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‘GLOW’ Season 2: ‘The Good Twin’ Is a Standalone Episode That Brings All the Show’s Best Aspects Together

In an episode dedicated to the show within the show, “GLOW” Illustrates its grand capacity for storytelling, and the Very Good TV Podcast breaks down how.

GLOW Season 2 Episode 8 Alison Brie

Alison Brie in “GLOW”

Erica Parise/Netflix

[Editor’s Note: The following article contains spoilers for “GLOW” Season 2, Episode 8, “The Good Twin.”]

At this point, it’s pretty much a cliche for a prestige TV show to toss in a standalone episode in the latter half of the season. It’s usually some sort of concept episode, told from a particular point of view or a bottle episode crafted into something any passing viewer could enjoy. On Netflix alone, there’s “Ozark” (Episode 8), “Stranger Things” (Season 2, Episode 7), “Altered Carbon” (Episode 7), “Dear White People” (Season 2, Episode 8), “BoJack Horseman” (Season 4, Episode 9), and “Master of None” (Season 2, Episode 8, but there are many examples for these last two shows).

Yet “GLOW’s” Season 2 spin on this trendy format is pretty special. Episode 8, “The Good Twin,” is both an episode of “GLOW” — the Netflix original series starring Alison Brie, Betty Gilpin, and Marc Maron — and an episode of “GLOW: The Gorgeous Ladies of Wrestling,” the wrestling program broadcast on K-DTV in the 1980s. It’s a show-within-a-show, but it’s not a break from the season’s ongoing arcs; it’s a celebration of them. “The Good Twin” is both a pertinent reminder to appreciate each individual episode of “GLOW” and a culmination of what Liz Flahive and Carly Mensch’s series has been building.

On its face, Episode 8 tracks Olga (played by Brie) as she travels to the United States to foil her twin sister Zoya’s “evil plot”; Zoya (also played by Brie) is trying to sell Liberty Bell’s daughter into slavery, but the self-proclaimed “good twin” won’t go along with her sister’s plan. The B-story finds Black Magic (Sydelle Noel) putting a spell on Britannica (Kate Nash) that essentially trades the brilliant scientist’s brains so she can bring to life the man-nequin of her dreams, Thomas (Chris Lowell).

GLOW Season 2 Episode 8 Betty Gilpin

Betty Gilpin in “GLOW”

Katrina Marcinowski/Netflix

The episode is filled with dream sequences, music videos, and “epic” wrestling — all the elements introduced by characters over a season-and-a-half of TV. In this way, “The Good Twin” pays off on a whole lot of teases, from director Sam Sylvia’s low-budget blend of wrestling and horror flicks to the addictive montages deftly recreated in the front-facing “GLOW” episode. Even the drug-peddling robot from Bash’s mansion makes a cameo. Viewers get to see exactly what the cast has been passionately working on this whole time — plus the makeshift parts used to assemble it — and the episode doesn’t disappoint.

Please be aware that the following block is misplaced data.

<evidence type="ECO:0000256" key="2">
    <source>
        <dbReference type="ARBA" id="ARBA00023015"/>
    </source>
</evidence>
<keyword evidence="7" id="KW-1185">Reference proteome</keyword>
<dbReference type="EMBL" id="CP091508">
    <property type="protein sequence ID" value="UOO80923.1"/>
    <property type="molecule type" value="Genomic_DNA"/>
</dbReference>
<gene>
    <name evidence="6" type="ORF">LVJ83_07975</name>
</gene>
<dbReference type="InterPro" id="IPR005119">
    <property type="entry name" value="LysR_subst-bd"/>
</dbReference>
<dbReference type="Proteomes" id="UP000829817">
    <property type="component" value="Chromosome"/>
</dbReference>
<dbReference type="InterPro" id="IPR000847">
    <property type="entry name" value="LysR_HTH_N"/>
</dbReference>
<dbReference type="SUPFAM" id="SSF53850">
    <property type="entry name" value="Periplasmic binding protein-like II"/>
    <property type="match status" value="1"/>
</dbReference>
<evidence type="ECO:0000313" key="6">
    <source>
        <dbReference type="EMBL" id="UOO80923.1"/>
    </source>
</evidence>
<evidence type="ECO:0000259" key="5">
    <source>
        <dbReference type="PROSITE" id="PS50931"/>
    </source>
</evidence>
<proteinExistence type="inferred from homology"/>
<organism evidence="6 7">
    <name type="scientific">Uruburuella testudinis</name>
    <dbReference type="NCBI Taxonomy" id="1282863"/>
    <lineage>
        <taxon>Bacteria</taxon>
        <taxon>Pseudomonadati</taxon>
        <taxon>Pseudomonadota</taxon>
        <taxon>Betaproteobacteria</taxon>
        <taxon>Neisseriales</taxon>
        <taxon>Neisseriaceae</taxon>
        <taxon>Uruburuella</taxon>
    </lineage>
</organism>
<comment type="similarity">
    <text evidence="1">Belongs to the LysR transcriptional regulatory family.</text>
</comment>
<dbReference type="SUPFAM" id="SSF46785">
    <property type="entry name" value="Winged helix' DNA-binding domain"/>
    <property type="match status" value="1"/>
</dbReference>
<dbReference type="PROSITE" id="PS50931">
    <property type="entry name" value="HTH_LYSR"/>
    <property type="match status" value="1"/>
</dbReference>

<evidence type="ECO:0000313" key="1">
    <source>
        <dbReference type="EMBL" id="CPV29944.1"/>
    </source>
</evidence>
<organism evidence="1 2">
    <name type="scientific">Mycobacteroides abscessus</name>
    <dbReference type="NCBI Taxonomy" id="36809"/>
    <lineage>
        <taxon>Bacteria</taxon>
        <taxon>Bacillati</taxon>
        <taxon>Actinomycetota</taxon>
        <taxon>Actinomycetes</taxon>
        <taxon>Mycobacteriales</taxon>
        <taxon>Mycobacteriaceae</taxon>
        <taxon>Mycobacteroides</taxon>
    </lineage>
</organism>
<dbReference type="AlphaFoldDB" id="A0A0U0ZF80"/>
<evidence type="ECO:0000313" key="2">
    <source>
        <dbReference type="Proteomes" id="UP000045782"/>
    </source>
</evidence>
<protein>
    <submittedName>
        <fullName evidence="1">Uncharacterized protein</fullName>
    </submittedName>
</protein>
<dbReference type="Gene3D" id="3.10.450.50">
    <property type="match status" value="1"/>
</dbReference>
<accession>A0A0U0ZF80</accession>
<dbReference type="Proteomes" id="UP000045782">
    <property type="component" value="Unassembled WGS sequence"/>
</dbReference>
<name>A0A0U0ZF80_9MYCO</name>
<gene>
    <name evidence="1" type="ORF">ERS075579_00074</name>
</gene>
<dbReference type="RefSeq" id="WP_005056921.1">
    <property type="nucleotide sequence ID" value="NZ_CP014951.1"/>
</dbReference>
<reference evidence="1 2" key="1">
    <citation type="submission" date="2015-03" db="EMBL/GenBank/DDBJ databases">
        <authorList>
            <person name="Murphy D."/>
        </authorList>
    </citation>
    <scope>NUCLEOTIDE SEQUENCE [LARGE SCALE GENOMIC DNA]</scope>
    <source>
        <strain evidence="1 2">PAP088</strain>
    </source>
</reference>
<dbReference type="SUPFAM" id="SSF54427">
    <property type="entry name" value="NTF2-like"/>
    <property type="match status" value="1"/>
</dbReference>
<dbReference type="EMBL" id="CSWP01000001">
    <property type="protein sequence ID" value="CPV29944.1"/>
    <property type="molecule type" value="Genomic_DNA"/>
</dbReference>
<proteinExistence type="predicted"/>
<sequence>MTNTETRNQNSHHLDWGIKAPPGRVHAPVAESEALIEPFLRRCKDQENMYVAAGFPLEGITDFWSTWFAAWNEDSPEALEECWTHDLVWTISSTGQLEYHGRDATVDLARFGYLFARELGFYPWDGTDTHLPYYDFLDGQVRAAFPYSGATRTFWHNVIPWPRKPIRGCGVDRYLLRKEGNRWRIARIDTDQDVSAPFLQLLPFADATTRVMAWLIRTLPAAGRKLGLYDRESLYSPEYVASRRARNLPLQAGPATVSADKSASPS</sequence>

These are the simple joys of Episode 8, but there are more riches to savor. For one, even though it’s a standalone episode, “The Good Twin” still progresses Season 2’s story. Not only does it answer logistical questions about how they’ll make the show with Ruth even though she’s sustained an immobilizing injury (so no wrestling), but that choice sets up the finale’s big surprise: Ruth wins the crown. Sam goes out of his way to orchestrate a twist no one sees coming, including his co-director. Even though their relationship has developed nicely over these 10 new episodes, the extra screen time and narrative given to Ruth in Episode 8 shows how far Sam is willing to go to keep her in the show; hence, she’s the big winner at season’s end.

Of course, “The Good Twin” also moves the story forward by ending on Justine’s mom, who is just now learning where her daughter has been all these months. But even though that bluntly pushes things along, Episode 8 is critical for how it brings viewers to a halt. Anyone chugging along through a five-hour binge are going to take a second look at this episode, whether they like it or not (and they should love it). That’s a rewarding practice in its own right, as it reminds viewers each individual half-hour has been carefully crafted and deserves its own consideration.

GLOW Season 2 Episode 8 Marc Maron

Marc Maron in “GLOW”

Beth Dubber/Netflix

All of these attributes give the episode purpose beyond itself:

  • It highlights the characters the cast has created.
  • It’s incredibly fun in and of itself.
  • It moves the story forward and it reminds viewers to appreciate every moment, instead of bingeing through at a rapid pace.

That may not mean it’s the best episode of the season, but it might be the most important. For even more on “The Good Twin” (and “GLOW” Season 2 overall), make sure to listen to this week’s Very Good TV Podcast. IndieWire TV Editor Liz Shannon Miller and TV Critic Ben Travers dissect their favorite aspects of the season and dig into all fun things “GLOW.”

Don’t forget to subscribe to Very Good TV Podcast via Soundcloud or iTunes. Make sure to follow IndieWire on Twitter and Facebook for all your TV news. Plus, check out IndieWire’s other podcastsScreen Talk with Eric Kohn and Anne Thompson, the Filmmaker Toolkit Podcast with Chris O’Falt, as well as Michael Schneider’s podcast, Turn It On, which spotlights the most important TV each week.

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